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cristalp 10-12-2011 07:04 AM

AWK: add columns while keep format for other columns
Dear Experts,

I meat some problems while editing file with AWK. I am really fresh, so if my question seems stupid, please ignore it and forgive me. I do not hope to annoy any body and take too much time from others.

So, my question/

I have a file include columns:

column1  column2    column3 colmn4
Please notice that the spaces between fields are diffferent.

What I want to do is to add "column5 column6". That is add two more fileds with specific number of spaces between them after the 4th field of each line.

I tried:

awk '$5 = filed5 , $6 = filed6 {print}' FILENAME
It print out

column1 column2 column3 colmn4 column5 column6
which has only a single space between each two columns. But what I need is to keep the orignal format. The number of spaces should not be changed afeter adding new colomns.

I know may be sed can do this, but I really prefer a AWK solution as I used it more often. It would be greatly appreciqated if there is any solution from you.

Thank you for your kind help in advanced!

grail 10-12-2011 07:37 AM

It is not so much a silly question but it is the same type of question you have already asked here.
Why have you started a second thread on the same question?

crts 10-12-2011 09:52 AM


do you mean something like this:

awk -F='\n' '{$2="field5" ; $3="field6" ;print $0}' file
You will have to be a bit more verbose on the expected formatting of the added fields. Are there supposed to be as many whitespaces as there are between column 2 and 3? Will the number of spaces differ on different rows?

David the H. 10-13-2011 06:14 AM

Just as I said in your previous thread (speaking of which, it's generally good manners to post follow-ups to any replies you get, to let us know whether it was useful to you), awk is not always the proper tool to use.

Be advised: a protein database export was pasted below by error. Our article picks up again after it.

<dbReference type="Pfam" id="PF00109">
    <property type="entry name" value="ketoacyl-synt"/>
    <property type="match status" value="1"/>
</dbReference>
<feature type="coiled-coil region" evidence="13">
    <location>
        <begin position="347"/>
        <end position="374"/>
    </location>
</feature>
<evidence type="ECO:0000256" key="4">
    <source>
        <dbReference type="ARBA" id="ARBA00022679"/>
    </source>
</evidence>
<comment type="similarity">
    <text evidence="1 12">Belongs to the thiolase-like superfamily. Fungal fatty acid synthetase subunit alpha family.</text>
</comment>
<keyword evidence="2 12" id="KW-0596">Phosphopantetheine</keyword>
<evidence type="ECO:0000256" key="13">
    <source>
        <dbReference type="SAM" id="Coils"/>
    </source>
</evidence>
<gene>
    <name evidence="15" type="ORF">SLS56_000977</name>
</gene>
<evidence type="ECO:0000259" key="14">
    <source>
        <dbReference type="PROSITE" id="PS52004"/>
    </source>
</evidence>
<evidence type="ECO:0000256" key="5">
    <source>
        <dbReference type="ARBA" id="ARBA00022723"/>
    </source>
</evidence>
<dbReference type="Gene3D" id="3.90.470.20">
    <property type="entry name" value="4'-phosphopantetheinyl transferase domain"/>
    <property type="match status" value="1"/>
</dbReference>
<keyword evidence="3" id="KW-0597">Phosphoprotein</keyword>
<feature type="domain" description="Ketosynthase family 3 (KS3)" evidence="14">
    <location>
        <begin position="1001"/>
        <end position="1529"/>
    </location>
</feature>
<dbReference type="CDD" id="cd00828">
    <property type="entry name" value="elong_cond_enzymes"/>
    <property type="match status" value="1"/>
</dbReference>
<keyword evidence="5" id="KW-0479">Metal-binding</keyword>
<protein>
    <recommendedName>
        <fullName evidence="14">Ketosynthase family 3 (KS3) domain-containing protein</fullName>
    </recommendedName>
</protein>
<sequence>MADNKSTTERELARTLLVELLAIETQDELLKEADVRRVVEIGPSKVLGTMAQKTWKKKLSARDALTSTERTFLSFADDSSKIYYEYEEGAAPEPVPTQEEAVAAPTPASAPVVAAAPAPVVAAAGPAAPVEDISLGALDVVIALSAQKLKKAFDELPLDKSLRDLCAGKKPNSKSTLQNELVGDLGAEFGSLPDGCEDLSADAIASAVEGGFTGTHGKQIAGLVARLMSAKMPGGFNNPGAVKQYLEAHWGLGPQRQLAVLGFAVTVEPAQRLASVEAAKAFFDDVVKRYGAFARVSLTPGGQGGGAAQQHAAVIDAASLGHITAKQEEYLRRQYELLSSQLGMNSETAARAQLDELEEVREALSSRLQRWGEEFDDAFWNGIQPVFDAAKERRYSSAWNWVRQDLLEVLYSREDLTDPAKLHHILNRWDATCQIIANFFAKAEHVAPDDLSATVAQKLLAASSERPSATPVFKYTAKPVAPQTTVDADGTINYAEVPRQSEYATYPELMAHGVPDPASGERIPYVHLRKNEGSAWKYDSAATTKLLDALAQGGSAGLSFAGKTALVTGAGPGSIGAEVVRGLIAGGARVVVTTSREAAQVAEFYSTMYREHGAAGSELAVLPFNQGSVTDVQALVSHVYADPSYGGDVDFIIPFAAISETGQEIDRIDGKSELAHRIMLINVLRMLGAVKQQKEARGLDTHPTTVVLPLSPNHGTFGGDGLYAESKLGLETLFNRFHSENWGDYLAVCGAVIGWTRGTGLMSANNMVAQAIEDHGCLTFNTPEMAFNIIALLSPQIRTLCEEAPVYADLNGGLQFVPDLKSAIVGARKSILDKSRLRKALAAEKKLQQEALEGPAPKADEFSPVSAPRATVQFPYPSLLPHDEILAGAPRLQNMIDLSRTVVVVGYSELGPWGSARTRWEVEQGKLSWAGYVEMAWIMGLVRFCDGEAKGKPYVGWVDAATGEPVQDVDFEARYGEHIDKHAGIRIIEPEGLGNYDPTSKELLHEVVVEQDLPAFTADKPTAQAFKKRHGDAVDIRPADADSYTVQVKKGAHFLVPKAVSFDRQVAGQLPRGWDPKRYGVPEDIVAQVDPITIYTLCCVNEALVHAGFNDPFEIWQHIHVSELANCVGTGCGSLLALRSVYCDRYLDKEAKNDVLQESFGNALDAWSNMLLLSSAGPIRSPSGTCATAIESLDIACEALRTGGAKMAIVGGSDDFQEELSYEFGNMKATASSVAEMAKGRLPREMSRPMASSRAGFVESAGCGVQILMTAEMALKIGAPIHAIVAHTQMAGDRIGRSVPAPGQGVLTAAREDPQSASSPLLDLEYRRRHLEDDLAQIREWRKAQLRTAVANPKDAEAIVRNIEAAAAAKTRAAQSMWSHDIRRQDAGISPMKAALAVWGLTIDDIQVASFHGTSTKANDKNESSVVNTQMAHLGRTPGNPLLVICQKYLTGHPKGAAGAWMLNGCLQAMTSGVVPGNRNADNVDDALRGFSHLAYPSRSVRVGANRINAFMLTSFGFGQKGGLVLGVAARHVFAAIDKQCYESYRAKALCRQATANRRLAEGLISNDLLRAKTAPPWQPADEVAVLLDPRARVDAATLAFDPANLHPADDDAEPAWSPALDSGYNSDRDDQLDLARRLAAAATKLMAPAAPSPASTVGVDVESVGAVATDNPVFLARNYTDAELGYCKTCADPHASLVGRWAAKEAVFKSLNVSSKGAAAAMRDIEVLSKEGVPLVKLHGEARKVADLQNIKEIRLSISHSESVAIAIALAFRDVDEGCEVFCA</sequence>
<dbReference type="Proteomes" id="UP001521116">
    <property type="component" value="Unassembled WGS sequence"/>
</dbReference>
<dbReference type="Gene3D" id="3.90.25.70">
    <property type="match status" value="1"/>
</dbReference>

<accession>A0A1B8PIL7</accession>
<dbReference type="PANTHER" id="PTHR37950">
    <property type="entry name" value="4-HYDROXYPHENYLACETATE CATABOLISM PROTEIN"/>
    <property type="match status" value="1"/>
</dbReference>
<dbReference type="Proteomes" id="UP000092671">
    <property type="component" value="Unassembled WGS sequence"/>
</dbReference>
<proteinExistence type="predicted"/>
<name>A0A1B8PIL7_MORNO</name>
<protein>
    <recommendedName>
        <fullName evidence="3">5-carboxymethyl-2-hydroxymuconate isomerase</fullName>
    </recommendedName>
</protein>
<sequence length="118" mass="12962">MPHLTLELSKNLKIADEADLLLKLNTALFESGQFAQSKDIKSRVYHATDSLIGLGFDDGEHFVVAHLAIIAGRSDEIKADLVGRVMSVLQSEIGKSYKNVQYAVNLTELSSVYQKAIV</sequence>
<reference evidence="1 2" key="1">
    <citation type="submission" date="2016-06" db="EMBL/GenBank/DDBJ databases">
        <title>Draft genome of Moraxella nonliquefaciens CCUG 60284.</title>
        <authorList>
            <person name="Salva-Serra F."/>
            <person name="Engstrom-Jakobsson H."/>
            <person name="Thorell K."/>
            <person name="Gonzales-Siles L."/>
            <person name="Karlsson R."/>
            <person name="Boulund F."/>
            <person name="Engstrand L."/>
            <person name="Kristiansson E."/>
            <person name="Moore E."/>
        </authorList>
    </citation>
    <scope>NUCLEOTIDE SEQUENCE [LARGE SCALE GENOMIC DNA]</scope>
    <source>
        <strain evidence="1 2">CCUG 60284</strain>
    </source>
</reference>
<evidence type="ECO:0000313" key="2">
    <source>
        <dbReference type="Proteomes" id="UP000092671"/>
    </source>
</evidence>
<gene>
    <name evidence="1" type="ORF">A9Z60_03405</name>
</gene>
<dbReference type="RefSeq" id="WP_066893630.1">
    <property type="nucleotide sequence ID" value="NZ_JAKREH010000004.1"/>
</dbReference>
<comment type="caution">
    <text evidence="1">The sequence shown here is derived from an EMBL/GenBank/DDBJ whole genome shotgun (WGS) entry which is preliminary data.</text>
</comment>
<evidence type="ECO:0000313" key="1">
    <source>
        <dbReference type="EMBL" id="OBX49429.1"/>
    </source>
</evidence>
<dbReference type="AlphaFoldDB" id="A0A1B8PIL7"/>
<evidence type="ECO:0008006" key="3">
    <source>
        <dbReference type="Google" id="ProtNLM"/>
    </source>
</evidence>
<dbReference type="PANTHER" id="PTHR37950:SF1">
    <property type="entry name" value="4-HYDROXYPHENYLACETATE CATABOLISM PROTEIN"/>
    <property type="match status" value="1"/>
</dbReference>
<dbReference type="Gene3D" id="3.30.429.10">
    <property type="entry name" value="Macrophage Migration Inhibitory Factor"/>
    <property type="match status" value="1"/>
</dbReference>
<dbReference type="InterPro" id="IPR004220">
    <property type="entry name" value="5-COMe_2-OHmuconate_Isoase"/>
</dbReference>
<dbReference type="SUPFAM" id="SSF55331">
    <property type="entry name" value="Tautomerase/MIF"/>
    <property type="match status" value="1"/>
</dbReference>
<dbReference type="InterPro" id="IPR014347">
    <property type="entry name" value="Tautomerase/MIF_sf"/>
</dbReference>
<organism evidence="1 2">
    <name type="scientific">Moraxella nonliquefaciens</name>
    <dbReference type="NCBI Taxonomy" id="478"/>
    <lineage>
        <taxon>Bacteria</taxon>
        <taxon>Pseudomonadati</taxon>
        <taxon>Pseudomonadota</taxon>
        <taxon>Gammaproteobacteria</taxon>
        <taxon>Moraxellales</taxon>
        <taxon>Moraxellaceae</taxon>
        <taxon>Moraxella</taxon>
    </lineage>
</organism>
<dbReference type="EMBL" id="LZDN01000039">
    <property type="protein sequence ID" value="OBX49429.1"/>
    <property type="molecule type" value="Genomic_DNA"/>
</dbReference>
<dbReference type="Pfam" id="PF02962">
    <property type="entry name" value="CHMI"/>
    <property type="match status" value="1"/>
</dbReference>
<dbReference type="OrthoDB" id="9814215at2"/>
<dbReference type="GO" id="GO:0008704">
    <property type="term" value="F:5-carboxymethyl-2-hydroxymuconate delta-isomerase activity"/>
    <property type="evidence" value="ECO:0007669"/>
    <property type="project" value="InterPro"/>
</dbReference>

Whether or not you want to use something else shouldn't be your main consideration; good scripters know all of the common tools at their disposal, and can choose the best one for the job at hand. If you don't know at least the basic uses of sed, then you should take some time out to learn it.

Like I said before, awk is field-based, which means that each of the $1, $2, parameters holds one word from the input line, discarding the whitespace that separated them. It then inserts new delimiters when printing, which is why your output came out formatted that way.

It's sometimes possible to play around with awk's field separator variables and other advanced features (I'm thinking specifically of gawk's RT variable) in order to manipulate the whitespace, but that's often more trouble than it's worth.

In any case, your current problem isn't really field-related. If all you want to do is add something to the end of the line, then just add it to the end of the line. sed is perfect for doing this, so I suggest it again:

sed 's/$/  field5  field6/' file.txt
Where $ is the line-end regex anchor. The replacement text is the entire literal string you want to tack on, including whitespace.

Actually though, awk can be easily used here too. Since the $0 parameter contains the entire unaltered line, you can simply print $0 and whatever you want to come after it.

awk '{print $0"  field5  field6"}' file.txt
Be sure to quote the string so that it prints out literally, otherwise the whitespace will be dropped and the words be treated as (empty) variables, meaning nothing will be printed.

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